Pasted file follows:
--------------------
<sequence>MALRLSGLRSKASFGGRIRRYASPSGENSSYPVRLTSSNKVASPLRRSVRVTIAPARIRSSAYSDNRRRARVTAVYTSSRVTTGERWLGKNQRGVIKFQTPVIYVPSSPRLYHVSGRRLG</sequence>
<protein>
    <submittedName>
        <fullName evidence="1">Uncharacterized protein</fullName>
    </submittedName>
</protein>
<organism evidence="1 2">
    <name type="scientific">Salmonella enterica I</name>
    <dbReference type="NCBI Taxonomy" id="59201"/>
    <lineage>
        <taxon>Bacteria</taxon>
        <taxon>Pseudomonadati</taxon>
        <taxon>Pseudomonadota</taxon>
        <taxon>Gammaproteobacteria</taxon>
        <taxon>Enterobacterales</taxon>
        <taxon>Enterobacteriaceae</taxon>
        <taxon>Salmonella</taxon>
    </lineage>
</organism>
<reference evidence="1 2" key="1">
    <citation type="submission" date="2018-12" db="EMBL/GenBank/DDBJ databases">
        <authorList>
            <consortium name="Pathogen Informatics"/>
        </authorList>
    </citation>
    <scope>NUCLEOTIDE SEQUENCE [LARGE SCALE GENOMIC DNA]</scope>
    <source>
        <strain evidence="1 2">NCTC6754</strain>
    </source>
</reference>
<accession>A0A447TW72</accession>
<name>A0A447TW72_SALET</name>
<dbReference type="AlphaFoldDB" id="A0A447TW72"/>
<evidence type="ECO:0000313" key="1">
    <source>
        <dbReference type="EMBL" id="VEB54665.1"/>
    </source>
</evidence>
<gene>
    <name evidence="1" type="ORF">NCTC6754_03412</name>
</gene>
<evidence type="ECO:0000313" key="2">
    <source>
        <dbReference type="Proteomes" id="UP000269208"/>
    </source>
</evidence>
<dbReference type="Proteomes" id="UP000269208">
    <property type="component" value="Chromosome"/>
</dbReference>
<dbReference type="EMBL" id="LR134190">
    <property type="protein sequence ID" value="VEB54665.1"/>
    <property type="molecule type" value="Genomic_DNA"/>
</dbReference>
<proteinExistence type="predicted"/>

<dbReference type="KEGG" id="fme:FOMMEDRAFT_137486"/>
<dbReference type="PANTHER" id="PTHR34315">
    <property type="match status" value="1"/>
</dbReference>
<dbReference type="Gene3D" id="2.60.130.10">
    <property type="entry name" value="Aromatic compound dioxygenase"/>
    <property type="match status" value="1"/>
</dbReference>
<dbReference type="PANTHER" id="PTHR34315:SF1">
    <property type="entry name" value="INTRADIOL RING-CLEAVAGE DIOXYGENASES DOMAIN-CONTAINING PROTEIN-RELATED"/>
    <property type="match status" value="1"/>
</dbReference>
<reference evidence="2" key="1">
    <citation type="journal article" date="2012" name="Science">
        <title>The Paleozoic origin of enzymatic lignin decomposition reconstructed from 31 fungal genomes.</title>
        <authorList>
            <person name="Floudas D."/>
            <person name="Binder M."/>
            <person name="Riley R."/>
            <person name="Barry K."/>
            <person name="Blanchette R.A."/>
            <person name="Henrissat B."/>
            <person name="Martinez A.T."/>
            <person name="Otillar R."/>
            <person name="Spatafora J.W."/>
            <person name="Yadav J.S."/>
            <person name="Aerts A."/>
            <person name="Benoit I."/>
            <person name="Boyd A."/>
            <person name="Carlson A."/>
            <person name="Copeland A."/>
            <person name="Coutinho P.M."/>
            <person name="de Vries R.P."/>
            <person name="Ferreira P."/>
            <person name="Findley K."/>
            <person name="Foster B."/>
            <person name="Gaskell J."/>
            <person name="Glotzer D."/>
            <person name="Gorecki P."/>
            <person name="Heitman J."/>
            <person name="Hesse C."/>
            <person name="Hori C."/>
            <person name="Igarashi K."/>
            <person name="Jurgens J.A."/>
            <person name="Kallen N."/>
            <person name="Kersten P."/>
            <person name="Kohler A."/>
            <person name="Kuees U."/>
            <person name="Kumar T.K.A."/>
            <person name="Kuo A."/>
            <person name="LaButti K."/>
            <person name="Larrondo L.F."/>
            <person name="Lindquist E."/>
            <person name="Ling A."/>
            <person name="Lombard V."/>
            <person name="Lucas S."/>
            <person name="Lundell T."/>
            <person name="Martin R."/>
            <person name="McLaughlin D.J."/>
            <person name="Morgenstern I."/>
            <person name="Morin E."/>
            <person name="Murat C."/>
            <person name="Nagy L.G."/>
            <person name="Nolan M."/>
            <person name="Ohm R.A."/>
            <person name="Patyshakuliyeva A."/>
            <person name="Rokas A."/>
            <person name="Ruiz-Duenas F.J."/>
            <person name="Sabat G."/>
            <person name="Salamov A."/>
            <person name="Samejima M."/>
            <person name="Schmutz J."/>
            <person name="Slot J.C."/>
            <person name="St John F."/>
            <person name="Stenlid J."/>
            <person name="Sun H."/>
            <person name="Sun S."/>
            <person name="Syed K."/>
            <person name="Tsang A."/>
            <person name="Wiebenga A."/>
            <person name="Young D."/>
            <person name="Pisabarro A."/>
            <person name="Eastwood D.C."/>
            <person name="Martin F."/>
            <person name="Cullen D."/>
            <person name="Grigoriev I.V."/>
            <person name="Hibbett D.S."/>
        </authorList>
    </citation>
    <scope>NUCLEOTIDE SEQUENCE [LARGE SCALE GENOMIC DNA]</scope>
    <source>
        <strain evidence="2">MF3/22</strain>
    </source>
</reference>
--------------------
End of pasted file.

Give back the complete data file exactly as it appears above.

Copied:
<sequence>MALRLSGLRSKASFGGRIRRYASPSGENSSYPVRLTSSNKVASPLRRSVRVTIAPARIRSSAYSDNRRRARVTAVYTSSRVTTGERWLGKNQRGVIKFQTPVIYVPSSPRLYHVSGRRLG</sequence>
<protein>
    <submittedName>
        <fullName evidence="1">Uncharacterized protein</fullName>
    </submittedName>
</protein>
<organism evidence="1 2">
    <name type="scientific">Salmonella enterica I</name>
    <dbReference type="NCBI Taxonomy" id="59201"/>
    <lineage>
        <taxon>Bacteria</taxon>
        <taxon>Pseudomonadati</taxon>
        <taxon>Pseudomonadota</taxon>
        <taxon>Gammaproteobacteria</taxon>
        <taxon>Enterobacterales</taxon>
        <taxon>Enterobacteriaceae</taxon>
        <taxon>Salmonella</taxon>
    </lineage>
</organism>
<reference evidence="1 2" key="1">
    <citation type="submission" date="2018-12" db="EMBL/GenBank/DDBJ databases">
        <authorList>
            <consortium name="Pathogen Informatics"/>
        </authorList>
    </citation>
    <scope>NUCLEOTIDE SEQUENCE [LARGE SCALE GENOMIC DNA]</scope>
    <source>
        <strain evidence="1 2">NCTC6754</strain>
    </source>
</reference>
<accession>A0A447TW72</accession>
<name>A0A447TW72_SALET</name>
<dbReference type="AlphaFoldDB" id="A0A447TW72"/>
<evidence type="ECO:0000313" key="1">
    <source>
        <dbReference type="EMBL" id="VEB54665.1"/>
    </source>
</evidence>
<gene>
    <name evidence="1" type="ORF">NCTC6754_03412</name>
</gene>
<evidence type="ECO:0000313" key="2">
    <source>
        <dbReference type="Proteomes" id="UP000269208"/>
    </source>
</evidence>
<dbReference type="Proteomes" id="UP000269208">
    <property type="component" value="Chromosome"/>
</dbReference>
<dbReference type="EMBL" id="LR134190">
    <property type="protein sequence ID" value="VEB54665.1"/>
    <property type="molecule type" value="Genomic_DNA"/>
</dbReference>
<proteinExistence type="predicted"/>

<dbReference type="KEGG" id="fme:FOMMEDRAFT_137486"/>
<dbReference type="PANTHER" id="PTHR34315">
    <property type="match status" value="1"/>
</dbReference>
<dbReference type="Gene3D" id="2.60.130.10">
    <property type="entry name" value="Aromatic compound dioxygenase"/>
    <property type="match status" value="1"/>
</dbReference>
<dbReference type="PANTHER" id="PTHR34315:SF1">
    <property type="entry name" value="INTRADIOL RING-CLEAVAGE DIOXYGENASES DOMAIN-CONTAINING PROTEIN-RELATED"/>
    <property type="match status" value="1"/>
</dbReference>
<reference evidence="2" key="1">
    <citation type="journal article" date="2012" name="Science">
        <title>The Paleozoic origin of enzymatic lignin decomposition reconstructed from 31 fungal genomes.</title>
        <authorList>
            <person name="Floudas D."/>
            <person name="Binder M."/>
            <person name="Riley R."/>
            <person name="Barry K."/>
            <person name="Blanchette R.A."/>
            <person name="Henrissat B."/>
            <person name="Martinez A.T."/>
            <person name="Otillar R."/>
            <person name="Spatafora J.W."/>
            <person name="Yadav J.S."/>
            <person name="Aerts A."/>
            <person name="Benoit I."/>
            <person name="Boyd A."/>
            <person name="Carlson A."/>
            <person name="Copeland A."/>
            <person name="Coutinho P.M."/>
            <person name="de Vries R.P."/>
            <person name="Ferreira P."/>
            <person name="Findley K."/>
            <person name="Foster B."/>
            <person name="Gaskell J."/>
            <person name="Glotzer D."/>
            <person name="Gorecki P."/>
            <person name="Heitman J."/>
            <person name="Hesse C."/>
            <person name="Hori C."/>
            <person name="Igarashi K."/>
            <person name="Jurgens J.A."/>
            <person name="Kallen N."/>
            <person name="Kersten P."/>
            <person name="Kohler A."/>
            <person name="Kuees U."/>
            <person name="Kumar T.K.A."/>
            <person name="Kuo A."/>
            <person name="LaButti K."/>
            <person name="Larrondo L.F."/>
            <person name="Lindquist E."/>
            <person name="Ling A."/>
            <person name="Lombard V."/>
            <person name="Lucas S."/>
            <person name="Lundell T."/>
            <person name="Martin R."/>
            <person name="McLaughlin D.J."/>
            <person name="Morgenstern I."/>
            <person name="Morin E."/>
            <person name="Murat C."/>
            <person name="Nagy L.G."/>
            <person name="Nolan M."/>
            <person name="Ohm R.A."/>
            <person name="Patyshakuliyeva A."/>
            <person name="Rokas A."/>
            <person name="Ruiz-Duenas F.J."/>
            <person name="Sabat G."/>
            <person name="Salamov A."/>
            <person name="Samejima M."/>
            <person name="Schmutz J."/>
            <person name="Slot J.C."/>
            <person name="St John F."/>
            <person name="Stenlid J."/>
            <person name="Sun H."/>
            <person name="Sun S."/>
            <person name="Syed K."/>
            <person name="Tsang A."/>
            <person name="Wiebenga A."/>
            <person name="Young D."/>
            <person name="Pisabarro A."/>
            <person name="Eastwood D.C."/>
            <person name="Martin F."/>
            <person name="Cullen D."/>
            <person name="Grigoriev I.V."/>
            <person name="Hibbett D.S."/>
        </authorList>
    </citation>
    <scope>NUCLEOTIDE SEQUENCE [LARGE SCALE GENOMIC DNA]</scope>
    <source>
        <strain evidence="2">MF3/22</strain>
    </source>
</reference>